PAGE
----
We are embodied beings and our bodies wear out and die. I’m musing here, but it seems to me that much of our culture is effectively gnostic. By that I mean it values the abstract above the physical. We fear death and prize fickle and transient things like respect, image, status, power, beauty and success. Money itself is simply a means to such ends and it is pursued relentlessly. When the capitalist system fails, no price is too high to fix it, regardless of the cost to ‘less important’ and ‘soft’ professions like caring and nursing, mental health provision or disability services.

In saying this, some may retort ‘What’s your alternative?’ Hospitals need funding. Funding comes from taxes. Taxes come from those who work and create wealth. If everyone was a carer the system would collapse. Yes, but I’m pushing back against distorted priorities within recent neo-liberalism (or ‘turbo-capitalism’) and the damage it is wrought globally – and in Ireland particularly. See this excellent article on ‘financialisation’ for more detailed discussion of what has happened.

Nor does a rampant capitalist culture contain any logical impulse towards doing justice, righting wrongs or, dare I say, loving others. It prizes individual happiness, comfort and pleasure, but is largely indifferent to those that fall by the wayside of the capitalist dream.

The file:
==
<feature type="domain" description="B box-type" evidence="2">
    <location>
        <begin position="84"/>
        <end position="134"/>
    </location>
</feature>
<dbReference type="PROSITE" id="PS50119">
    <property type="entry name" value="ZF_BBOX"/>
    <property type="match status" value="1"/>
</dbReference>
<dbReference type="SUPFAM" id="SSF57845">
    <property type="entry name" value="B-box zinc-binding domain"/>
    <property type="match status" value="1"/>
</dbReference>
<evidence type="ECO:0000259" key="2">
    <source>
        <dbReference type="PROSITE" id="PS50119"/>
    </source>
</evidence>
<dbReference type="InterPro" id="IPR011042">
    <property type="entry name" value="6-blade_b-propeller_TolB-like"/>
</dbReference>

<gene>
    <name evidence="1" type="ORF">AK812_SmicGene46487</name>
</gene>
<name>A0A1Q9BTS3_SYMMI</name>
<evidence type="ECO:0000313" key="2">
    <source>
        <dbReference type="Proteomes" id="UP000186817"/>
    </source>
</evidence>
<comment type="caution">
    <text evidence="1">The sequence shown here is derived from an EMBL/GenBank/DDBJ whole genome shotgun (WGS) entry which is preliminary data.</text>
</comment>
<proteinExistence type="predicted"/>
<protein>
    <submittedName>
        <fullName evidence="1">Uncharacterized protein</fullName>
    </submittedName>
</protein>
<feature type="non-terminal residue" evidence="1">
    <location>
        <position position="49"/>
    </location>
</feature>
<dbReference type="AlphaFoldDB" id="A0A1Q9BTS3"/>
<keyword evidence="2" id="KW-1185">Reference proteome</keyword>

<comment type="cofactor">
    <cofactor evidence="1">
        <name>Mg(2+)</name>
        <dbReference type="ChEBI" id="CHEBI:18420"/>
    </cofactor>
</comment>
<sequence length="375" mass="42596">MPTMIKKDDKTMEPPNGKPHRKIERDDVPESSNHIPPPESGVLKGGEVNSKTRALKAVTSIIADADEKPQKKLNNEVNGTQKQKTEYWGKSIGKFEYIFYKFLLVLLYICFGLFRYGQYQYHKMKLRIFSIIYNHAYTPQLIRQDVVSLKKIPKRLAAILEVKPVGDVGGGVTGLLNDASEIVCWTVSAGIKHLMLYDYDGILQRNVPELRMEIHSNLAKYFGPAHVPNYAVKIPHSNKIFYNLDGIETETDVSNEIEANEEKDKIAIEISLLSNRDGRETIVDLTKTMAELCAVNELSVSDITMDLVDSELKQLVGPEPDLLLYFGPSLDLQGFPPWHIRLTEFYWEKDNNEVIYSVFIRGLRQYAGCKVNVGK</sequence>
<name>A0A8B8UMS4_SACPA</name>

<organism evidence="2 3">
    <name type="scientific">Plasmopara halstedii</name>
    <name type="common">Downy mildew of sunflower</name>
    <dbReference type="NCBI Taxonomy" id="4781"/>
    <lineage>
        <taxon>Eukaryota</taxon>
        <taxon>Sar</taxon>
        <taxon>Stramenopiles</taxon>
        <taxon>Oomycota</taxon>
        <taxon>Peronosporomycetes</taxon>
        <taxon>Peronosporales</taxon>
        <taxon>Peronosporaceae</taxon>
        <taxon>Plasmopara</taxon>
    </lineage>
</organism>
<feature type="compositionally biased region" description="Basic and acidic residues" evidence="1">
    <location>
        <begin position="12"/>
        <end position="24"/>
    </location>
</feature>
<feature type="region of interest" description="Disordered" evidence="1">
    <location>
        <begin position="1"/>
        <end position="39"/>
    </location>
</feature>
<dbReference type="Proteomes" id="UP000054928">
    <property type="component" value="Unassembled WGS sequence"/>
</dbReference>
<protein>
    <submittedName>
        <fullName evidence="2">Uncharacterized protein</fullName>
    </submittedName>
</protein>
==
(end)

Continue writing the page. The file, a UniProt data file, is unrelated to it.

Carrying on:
At the risk of massive generalisation, I wonder if women tend to be less seduced by such gnostic dualisms than men? Is that why it is overwhelmingly women who get their hands dirty in the mess of sacrificially tending and respecting ageing bodies? I honestly do not know the answers to those questions, save to say I want here to pay tribute to all those wonderful carers who contributed to looking after my mum in the last years of her life.

But I do know that the Christian faith is anything but gnostic. The entire Bible values the earthly, physical and material aspects of life. It begins with God willing a good creation into being. It climaxes with the incarnation of God’s Son. He enters human history, born of Mary and is Israel’s promised Messiah. He heals the sick and raises the dead. He is crucified under Pontius Pilate. He sheds real blood and suffers real death. His resurrection means that all in him have hope of a resurrection body in a renewed creation.

You can’t get more committed to the pain, complexity and physicality of the world than that. The cross reveals the true nature of our God. As one theologian puts it, ‘The uttermost depth of human misery has been plumbed by the incarnate Lord.’

And that is very good news indeed.